For the last little while I’ve been compiling lists from various media sources giving their choices for the best books of 2009. Some of the lists have been from general media sources, in which case I’ve just extracted the science-related books. From science publications, I’ve included most or all of the mentioned titles.
What I’m doing in this post is collating all the books I’ve mentioned in all those lists and compiling a sort of master list of all the books mentioned three or more times. There were twelve of them and they are listed below.
- These aren’t in any way the “best” books of 2009, only the most popular books on year’s best lists. For the most part, all the books mentioned wil likely be very good since they’ve attracted the most media “best” mentions. But, they are also almost certainly the books that had the biggest promotional budgets and sent out the most review copies.
- There are probably one or two straggler “best of” lists that haven’t come out yet. Library Journal, for example, does a list around the March time frame. (last year’s) That’s fine — I just don’t feel like waiting. I may update this list later on if it seems appropriate.
- Similarly, there may be lists that were published that I just missed.
- Finally, in some of the longer mainstreams lists that I did see, I can’t guarantee I consistently pulled in the same “edge cases” in to my science-y lists. There were 25 books mentioned twice so one or two of those might have squeaked onto this list.
- British, American and Canadian publication dates can mean that a 2008 British & Canadian book is a 2009 American book and vice versa. It happens. For example, I have the British paperback edition of Age of Wonder already.
- There were 178 different books mentioned among the various lists. If you want to see my spreadsheet, just let me know and I’ll email it to you. If I get more than one or two requests, I’ll probably just load it into Google Docs.
Enjoy — and good reading!
Here’s the list, in descending order of mentions.
- The Age of Wonder: How the Romantic Generation Discovered the Beauty and Terror of Science by Richard Holmes (13)
- The Strangest Man: The Hidden Life of Paul Dirac, Mystic of the Atom by Graham Farmelo (9)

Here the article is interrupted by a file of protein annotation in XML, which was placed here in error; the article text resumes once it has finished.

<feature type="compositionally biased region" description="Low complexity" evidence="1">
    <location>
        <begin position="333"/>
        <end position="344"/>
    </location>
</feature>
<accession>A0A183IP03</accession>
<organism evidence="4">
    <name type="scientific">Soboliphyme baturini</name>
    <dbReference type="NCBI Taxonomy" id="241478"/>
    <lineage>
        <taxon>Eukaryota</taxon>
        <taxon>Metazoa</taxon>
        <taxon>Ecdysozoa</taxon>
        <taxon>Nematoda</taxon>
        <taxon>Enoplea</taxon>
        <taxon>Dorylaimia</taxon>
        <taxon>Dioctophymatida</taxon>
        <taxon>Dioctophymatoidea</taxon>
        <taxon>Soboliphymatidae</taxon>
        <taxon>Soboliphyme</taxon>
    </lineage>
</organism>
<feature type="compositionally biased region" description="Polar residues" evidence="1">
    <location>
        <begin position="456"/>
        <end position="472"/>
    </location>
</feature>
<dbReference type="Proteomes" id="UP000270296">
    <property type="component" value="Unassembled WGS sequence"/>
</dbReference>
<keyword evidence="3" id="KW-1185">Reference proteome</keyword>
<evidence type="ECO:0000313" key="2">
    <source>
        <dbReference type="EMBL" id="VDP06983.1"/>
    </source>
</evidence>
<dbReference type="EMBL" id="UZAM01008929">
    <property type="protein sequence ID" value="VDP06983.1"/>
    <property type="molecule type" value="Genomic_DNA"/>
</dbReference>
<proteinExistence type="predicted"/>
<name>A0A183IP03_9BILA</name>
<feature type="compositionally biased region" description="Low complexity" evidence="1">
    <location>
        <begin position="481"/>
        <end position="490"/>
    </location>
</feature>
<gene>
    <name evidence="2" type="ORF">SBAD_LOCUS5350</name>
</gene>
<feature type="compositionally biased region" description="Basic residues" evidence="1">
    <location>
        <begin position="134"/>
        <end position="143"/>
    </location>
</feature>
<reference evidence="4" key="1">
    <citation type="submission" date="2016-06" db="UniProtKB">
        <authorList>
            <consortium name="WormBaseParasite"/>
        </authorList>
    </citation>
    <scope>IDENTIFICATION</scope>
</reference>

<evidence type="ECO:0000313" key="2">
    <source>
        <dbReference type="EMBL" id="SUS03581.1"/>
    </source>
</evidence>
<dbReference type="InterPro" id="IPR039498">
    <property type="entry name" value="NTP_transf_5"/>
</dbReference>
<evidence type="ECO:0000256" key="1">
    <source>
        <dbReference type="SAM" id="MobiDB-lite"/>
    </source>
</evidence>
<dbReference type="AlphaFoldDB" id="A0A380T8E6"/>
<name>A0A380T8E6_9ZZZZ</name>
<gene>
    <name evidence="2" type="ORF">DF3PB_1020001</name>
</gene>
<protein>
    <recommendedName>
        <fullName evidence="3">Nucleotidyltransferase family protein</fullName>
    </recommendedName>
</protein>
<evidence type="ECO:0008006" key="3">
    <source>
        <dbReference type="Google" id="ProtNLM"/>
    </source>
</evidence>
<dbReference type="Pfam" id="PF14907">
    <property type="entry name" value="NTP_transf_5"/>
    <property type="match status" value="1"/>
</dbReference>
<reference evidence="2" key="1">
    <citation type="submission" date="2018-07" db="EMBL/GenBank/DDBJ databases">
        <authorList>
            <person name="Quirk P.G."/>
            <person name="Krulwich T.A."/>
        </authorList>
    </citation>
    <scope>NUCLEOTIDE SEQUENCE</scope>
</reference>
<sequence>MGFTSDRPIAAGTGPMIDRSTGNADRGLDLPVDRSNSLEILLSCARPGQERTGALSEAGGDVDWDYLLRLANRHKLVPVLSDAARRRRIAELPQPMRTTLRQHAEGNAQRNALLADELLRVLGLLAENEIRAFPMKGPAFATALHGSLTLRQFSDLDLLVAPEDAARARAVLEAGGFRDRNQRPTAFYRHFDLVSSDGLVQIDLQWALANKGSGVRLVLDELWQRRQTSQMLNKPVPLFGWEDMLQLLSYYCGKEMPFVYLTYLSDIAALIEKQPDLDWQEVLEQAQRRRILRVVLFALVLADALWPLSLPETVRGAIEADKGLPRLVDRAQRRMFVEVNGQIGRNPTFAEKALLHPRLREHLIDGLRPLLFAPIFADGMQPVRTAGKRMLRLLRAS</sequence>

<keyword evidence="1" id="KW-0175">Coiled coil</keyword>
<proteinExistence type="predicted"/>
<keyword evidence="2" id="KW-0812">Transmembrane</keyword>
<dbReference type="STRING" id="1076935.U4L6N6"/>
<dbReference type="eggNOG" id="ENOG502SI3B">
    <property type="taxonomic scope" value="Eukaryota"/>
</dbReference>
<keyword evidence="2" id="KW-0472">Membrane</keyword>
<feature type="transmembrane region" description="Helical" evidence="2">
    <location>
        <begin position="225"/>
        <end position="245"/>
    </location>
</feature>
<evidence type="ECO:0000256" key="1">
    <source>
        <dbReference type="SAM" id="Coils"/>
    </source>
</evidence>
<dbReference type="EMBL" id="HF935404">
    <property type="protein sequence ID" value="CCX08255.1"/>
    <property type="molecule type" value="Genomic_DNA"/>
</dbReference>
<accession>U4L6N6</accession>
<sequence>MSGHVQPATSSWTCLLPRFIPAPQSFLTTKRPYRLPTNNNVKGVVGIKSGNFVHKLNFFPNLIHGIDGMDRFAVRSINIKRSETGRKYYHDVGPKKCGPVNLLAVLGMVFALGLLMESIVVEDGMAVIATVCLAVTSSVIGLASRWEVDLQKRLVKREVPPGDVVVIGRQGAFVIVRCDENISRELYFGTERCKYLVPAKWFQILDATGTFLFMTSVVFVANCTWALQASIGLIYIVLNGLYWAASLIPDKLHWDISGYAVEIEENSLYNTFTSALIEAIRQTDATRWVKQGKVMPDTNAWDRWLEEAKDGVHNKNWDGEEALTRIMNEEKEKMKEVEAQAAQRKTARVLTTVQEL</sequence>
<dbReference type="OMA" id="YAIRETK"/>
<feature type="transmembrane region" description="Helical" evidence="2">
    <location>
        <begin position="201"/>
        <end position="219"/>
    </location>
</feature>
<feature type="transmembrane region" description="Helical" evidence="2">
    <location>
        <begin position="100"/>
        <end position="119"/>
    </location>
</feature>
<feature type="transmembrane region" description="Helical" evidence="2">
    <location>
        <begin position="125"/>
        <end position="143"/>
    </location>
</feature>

- Logicomix: An Epic Search for Truth by Apostolos Doxiadis, Christos H. Papadimitriou, Alecos Papadatos and Annie Di Donna (8)
- The Lost City of Z: A Tale of Deadly Obsession in the Amazon by David Grann (8)
- The Greatest Show on Earth: The Evidence for Evolution by Ricard Dawkins (5)
- The Boy Who Harnessed the Wind: Creating Currents of Electricity and Hope by William Kamkwamba and Bryan Mealer (4)
- Green Metropolis: Why Living Smaller, Living Closer, and Driving Less are the Keys to Sustainability by David Owen (4)
- Mannahatta: A Natural History of New York City by Eric W. Sanderson (4)
- Plastic Fantastic: How the Biggest Fraud in Physics Shook the Scientific World by Eugenie Samuel Reich (3)
- Remarkable Creatures: Epic Adventures in the Search for the Origins of Species by Sean B. Carroll (3)
- Why Your World Is About to Get a Whole Lot Smaller: Oil and the End of Globalization by Jeff Rubin (3)
- Fordlandia: The Rise and Fall of Henry Ford’s Forgotten Jungle City by Greg Grandin (3)
- Catching Fire: How Cooking Made Us Human by Richard W. Wrangham (3)
- The Healing of America: A Global Quest for Better, Cheaper, and Fairer Health Care by T.R. Reid (3)
- Reading in the Brain: The Science and Evolution of a Human Invention by Stanislas Dehaene (3)
- Cold: Adventures in the World’s Frozen Places by Bill Streever (3)
Any comments? First of all, there’s not a whole lot of actual science among the books — more edge cases or about historical or socail aspects of science. That’s probably more a function of the number of pure science sources I found versus the mainstream ones. Second, not a whole lot of women on the list, unfortunately. Third, Logicomix is third, which is pretty cool.
Update 2010.03.22: Updated the list with books from Library Journal Best of 2009 Sci-Tech Books. The standings did shift a little, for example with the Dirac book going into second place all by itself. Also, four books were added to the list with 3 mentions: Catching Fire, Healing of America, Reading the Brain and Cold. There are also now 198 separate books mentioned among all the lists.